Grassley: Estate tax comments were misinterpreted

Sen. Chuck GrassleyCharles (Chuck) Ernest GrassleyTrump walks tightrope on gun control Overnight Health Care — Presented by Partnership for America's Health Care Future — Pelosi unveils signature plan to lower drug prices | Trump says it's 'great to see' plan | Progressives pushing for changes Trump: 'Great to see' Pelosi plan to lower drug prices MORE (R-Iowa) on Monday said his comments that the estate tax rewards those who don’t spend “every darn penny” on "booze or women or movies" were taken out of context, saying he meant that the government shouldn't punish investment.

“My point regarding the estate tax, which has been taken out of context, is that the government shouldn’t seize the fruits of someone’s lifetime of labor after they die,” Grassley said in a statement.

“The question is one of basic fairness, and working to create a tax code that doesn’t penalize frugality, saving and investment," he said.

The estate tax, often derided as the “death tax,” is a 40-percent tax on estates deemed to be worth around $10 million or more.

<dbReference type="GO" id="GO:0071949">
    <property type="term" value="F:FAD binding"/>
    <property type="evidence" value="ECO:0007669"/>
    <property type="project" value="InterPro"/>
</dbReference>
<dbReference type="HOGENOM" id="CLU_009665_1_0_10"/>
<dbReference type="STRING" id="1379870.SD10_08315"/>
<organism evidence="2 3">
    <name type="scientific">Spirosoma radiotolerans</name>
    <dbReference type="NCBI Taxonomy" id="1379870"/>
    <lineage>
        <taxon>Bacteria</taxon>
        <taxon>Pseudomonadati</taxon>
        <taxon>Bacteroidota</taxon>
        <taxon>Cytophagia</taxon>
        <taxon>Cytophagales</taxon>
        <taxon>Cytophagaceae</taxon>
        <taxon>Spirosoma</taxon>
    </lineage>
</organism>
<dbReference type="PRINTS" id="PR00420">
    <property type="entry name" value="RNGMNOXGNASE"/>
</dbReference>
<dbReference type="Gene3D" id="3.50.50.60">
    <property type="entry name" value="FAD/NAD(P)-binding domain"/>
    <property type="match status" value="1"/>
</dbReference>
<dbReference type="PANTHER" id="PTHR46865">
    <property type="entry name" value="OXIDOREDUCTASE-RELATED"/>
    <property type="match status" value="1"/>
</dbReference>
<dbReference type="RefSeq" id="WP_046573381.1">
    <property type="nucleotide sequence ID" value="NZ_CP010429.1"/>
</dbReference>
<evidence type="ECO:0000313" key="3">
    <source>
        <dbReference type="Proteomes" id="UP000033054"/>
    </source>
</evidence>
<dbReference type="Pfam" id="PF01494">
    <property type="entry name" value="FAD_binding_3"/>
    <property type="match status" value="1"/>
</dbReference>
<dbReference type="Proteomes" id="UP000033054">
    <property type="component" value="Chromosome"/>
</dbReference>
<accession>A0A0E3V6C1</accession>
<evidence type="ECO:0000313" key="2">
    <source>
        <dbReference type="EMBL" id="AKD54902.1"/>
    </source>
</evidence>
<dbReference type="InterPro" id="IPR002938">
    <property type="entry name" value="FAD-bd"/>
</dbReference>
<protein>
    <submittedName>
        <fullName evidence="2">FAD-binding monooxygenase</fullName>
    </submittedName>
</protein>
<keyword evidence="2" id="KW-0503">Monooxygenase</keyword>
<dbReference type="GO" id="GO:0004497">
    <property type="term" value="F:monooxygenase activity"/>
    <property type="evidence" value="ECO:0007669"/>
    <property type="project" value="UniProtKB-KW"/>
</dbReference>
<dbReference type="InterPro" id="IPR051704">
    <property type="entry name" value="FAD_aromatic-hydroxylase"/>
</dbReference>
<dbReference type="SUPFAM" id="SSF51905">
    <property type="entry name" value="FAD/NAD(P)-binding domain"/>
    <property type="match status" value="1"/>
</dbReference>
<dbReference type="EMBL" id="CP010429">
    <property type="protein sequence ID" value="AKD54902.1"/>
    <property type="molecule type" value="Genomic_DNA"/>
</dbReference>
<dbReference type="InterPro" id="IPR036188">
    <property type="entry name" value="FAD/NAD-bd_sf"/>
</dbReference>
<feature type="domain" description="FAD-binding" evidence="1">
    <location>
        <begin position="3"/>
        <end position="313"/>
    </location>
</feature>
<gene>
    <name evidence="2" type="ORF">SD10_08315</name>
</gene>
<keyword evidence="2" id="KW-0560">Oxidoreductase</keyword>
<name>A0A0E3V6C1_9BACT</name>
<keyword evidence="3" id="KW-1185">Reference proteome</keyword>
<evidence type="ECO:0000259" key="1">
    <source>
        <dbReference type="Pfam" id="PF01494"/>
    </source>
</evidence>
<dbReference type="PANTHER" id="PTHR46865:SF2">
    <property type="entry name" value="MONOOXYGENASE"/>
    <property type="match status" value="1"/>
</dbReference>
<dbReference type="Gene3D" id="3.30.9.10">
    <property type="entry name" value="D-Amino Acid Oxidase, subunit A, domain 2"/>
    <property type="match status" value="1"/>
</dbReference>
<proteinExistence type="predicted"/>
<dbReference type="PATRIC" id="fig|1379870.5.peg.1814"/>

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Grassley was quoted in The Des Moines Register over the weekend saying that abolishing the estate tax "recognizes the people that are investing, as opposed to those that are just spending every darn penny they have, whether it’s on booze or women or movies."

The comments quickly gained traction on social media.

The future of the estate tax is one of the key differences between the House and Senate tax-reform bills that will need to be reconciled in a joint committee.

The House version of the bill calls for the estate tax to be completely eliminated by 2024. Before being fully repealed, the estate tax exemption will double.

In the Senate version, the estate tax would not be repealed, but would allow up to $11 million to be passed on tax-free for individuals, double the current exemption. 

Grassley has previously spoken out against the estate tax, and has previously sponsored legislation to abolish the tax entirely.